Let’s say another one of your content goals is to grow your brand YouTube channel Watch Time by 30%. Some inputs could be number of new videos published, number comments, and average view duration. Now you can set some specific milestones like publish 1 new video every week, or increase average view duration from 2:30 minutes to 5 minutes.
Now that you have your goals, inputs and milestones, you can visualize them using a marketing roadmap.
(This is only a very brief explanation of how to break down your goals into inputs. Brian Balfour has a good article on setting growth goals that I recommend.)
Many people understand concepts better when they’re presented in a visual format. A roadmap gives you actionable steps that culminate in a goal – a handy tool when you’re asking a team to execute on a strategy.
In my opinion, marketing roadmaps should look like product roadmaps. The approach is virtually the same – you’re working towards a result (usually a high-level metric) by breaking down a larger project (your content marketing strategy) into smaller deliverables (blog post ideas brainstorming sessions, outreach campaigns, social media marketing, content creation, etc.).
Here’s an example of what a marketing roadmap could look like:
Of course, how you choose to break down and lay out your inputs and milestones will depend on the particulars of your marketing strategy.
But some general rules to follow when laying out your roadmap are:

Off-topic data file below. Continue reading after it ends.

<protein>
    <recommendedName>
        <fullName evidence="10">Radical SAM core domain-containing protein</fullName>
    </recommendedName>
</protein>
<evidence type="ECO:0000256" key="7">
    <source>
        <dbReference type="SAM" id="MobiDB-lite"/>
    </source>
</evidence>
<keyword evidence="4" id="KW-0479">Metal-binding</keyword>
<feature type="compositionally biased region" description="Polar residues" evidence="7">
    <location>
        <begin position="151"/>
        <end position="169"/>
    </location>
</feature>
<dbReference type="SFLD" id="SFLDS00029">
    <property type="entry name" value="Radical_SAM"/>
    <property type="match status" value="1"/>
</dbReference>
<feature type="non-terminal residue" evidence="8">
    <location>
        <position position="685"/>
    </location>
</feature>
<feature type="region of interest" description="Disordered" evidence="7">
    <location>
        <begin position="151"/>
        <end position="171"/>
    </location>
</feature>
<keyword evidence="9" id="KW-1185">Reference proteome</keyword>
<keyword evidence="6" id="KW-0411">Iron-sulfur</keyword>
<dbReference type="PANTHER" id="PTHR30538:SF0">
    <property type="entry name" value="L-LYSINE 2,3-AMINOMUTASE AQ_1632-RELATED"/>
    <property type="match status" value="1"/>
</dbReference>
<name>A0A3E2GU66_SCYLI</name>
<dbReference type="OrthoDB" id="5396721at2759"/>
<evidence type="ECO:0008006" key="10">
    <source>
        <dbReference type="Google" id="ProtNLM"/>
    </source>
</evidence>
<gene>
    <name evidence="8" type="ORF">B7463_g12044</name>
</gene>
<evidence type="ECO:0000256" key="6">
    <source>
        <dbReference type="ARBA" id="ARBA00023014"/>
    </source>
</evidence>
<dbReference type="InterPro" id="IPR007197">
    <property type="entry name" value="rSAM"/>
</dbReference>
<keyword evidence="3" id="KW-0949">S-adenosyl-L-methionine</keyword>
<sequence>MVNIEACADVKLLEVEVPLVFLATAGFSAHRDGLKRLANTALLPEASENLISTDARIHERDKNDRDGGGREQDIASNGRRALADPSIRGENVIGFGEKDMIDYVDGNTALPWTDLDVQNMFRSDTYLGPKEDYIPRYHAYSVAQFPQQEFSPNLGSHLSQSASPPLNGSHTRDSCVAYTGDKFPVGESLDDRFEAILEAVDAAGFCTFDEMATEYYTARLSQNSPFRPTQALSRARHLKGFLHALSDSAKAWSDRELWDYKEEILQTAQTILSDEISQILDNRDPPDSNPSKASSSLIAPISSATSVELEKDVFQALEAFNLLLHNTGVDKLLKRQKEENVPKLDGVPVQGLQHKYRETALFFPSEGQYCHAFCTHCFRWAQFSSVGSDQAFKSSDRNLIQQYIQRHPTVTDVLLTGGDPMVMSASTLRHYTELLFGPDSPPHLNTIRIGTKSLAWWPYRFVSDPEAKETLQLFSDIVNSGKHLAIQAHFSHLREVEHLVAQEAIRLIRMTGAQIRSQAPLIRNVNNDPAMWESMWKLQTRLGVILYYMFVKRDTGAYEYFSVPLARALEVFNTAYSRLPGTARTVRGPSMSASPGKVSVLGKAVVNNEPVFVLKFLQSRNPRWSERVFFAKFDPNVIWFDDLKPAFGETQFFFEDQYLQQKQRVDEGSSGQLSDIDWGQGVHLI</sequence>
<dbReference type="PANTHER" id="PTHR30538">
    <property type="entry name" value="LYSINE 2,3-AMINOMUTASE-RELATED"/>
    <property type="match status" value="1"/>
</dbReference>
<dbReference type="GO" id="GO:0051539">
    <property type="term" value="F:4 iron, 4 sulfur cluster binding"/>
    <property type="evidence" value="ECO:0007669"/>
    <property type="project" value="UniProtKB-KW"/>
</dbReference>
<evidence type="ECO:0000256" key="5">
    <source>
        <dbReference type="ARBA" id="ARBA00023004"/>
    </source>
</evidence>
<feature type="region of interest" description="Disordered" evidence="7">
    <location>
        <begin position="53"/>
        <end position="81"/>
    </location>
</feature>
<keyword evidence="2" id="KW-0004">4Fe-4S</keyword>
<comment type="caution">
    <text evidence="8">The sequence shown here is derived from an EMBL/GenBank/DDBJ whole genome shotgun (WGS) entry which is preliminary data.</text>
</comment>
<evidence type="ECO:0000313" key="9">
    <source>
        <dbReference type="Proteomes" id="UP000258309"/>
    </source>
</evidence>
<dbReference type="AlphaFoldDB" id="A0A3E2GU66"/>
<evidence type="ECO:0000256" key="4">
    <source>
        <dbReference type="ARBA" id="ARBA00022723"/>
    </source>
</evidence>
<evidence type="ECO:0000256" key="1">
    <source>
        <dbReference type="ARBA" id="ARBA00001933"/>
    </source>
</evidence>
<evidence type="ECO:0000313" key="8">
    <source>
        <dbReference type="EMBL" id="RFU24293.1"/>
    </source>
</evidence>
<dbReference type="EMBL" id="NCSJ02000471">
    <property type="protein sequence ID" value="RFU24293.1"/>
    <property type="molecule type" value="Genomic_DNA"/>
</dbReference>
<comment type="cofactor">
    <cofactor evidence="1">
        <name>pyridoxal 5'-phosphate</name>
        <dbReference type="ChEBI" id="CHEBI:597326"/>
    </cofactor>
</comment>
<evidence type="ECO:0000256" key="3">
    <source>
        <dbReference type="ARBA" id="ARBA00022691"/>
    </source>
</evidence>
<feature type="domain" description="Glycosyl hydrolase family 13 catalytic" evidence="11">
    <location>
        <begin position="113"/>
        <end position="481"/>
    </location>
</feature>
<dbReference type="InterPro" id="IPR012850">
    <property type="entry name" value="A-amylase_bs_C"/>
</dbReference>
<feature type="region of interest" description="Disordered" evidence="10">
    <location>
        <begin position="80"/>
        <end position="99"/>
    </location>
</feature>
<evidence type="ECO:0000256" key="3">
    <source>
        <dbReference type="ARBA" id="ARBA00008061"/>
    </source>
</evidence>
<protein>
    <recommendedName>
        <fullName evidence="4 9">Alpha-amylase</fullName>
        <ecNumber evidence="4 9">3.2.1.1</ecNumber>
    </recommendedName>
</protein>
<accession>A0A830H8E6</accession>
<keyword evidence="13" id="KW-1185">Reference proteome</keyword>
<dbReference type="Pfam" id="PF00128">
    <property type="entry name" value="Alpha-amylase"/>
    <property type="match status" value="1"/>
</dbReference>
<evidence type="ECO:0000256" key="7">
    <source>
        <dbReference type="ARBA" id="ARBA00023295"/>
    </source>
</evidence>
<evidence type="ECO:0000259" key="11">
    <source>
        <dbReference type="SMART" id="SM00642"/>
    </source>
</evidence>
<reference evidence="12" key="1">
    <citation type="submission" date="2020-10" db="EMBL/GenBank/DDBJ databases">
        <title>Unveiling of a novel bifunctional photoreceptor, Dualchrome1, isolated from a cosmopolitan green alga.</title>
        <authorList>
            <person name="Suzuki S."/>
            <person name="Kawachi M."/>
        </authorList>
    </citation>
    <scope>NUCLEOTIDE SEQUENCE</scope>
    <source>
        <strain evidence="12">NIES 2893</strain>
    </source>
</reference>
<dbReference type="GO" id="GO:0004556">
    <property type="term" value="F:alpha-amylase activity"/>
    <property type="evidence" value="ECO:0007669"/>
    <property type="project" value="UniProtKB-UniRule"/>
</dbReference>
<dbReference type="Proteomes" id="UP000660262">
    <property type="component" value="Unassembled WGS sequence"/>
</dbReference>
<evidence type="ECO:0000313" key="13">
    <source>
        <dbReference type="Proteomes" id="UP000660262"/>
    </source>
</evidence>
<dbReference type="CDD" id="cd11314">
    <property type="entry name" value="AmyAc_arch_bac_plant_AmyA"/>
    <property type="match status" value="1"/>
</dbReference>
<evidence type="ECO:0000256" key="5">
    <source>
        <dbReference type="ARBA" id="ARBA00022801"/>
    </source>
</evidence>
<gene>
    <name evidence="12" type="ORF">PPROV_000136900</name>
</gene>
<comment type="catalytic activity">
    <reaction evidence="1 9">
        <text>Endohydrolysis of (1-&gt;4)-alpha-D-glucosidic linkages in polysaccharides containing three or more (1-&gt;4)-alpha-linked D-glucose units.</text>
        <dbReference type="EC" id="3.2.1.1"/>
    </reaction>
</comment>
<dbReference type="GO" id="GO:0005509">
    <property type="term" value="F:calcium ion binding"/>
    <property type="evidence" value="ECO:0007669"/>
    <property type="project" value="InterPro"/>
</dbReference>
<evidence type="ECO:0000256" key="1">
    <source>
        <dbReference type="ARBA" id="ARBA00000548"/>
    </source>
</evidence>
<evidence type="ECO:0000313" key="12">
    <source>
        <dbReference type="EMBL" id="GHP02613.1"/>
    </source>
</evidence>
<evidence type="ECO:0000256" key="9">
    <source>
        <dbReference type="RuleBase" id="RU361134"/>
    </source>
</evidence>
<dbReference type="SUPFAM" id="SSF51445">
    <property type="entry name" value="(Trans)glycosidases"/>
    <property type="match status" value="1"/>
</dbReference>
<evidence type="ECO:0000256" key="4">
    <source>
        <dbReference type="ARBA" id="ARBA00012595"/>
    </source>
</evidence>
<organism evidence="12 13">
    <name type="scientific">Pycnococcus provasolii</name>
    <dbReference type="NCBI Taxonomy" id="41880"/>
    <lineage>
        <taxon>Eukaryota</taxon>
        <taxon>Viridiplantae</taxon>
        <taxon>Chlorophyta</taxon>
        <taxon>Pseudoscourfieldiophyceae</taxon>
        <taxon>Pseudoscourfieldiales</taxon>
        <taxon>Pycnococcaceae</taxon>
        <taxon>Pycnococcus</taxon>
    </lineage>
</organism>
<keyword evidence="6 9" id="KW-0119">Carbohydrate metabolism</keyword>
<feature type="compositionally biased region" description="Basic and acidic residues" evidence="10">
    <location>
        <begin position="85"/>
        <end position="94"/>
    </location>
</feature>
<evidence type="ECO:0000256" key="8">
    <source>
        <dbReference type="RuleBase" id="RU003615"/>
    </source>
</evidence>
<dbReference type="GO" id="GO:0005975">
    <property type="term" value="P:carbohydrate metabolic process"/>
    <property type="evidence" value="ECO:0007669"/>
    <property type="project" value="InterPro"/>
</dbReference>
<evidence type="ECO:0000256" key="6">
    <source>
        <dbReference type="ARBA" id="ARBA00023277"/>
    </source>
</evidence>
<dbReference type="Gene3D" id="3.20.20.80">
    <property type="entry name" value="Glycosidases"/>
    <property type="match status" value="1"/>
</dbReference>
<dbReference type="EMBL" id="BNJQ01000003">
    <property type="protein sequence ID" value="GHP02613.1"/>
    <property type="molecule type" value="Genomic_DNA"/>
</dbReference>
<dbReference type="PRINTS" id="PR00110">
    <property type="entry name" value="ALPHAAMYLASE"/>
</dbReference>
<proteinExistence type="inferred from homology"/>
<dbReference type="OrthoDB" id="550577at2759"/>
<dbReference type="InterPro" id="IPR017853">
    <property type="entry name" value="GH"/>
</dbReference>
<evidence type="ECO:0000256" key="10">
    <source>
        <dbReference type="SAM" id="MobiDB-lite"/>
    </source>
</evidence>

The most straightforward way to sort your bars is by month. This will allow you to highlight monthly milestones you intend to hit:
But you could also organize your roadmap into phases. This would lend to a more high-level roadmap, like one you would include in a presentation:
I would also recommendusing color to categorize tasks by status or priority.
Generally, roadmaps are living documents. Most likely, things won’t go entirely toplan. Color-coding your roadmap will help communicate how your marketing strategy is progressing.
Another option is to visualize your roadmap as a timeline. This approach can be effective if you want to highlight different phases of a strategy, or to outline major events in chronological order:
But a timeline won’t be as effective for breaking down a roadmap into smaller inputs and task.
At a high level, a roadmap can communicate an overview of the general timeline your marketing strategy will take to execute. On a more granular level, a roadmap can communicate deliverables within specific timeframes. How you design your marketing roadmap should depend on what you are trying to communicate to your team.
If you’re leading a team, then you will know how difficult it can be for people to remember things you tell them. It’s understandable – everyone is very busy. But goal alignment is crucial to an effective, productive and high-performing team. This is something you can’t afford to have your team forget.
Make sure your roadmap is easily accessible for your team to refer to. You could even print out your roadmap and pin it up in a meeting room (keeping in mind that you may need to update the roadmap periodically).
Regularly checking on the progress of your marketing roadmap with your team can boost communication, encourage alignment, and foster accountability.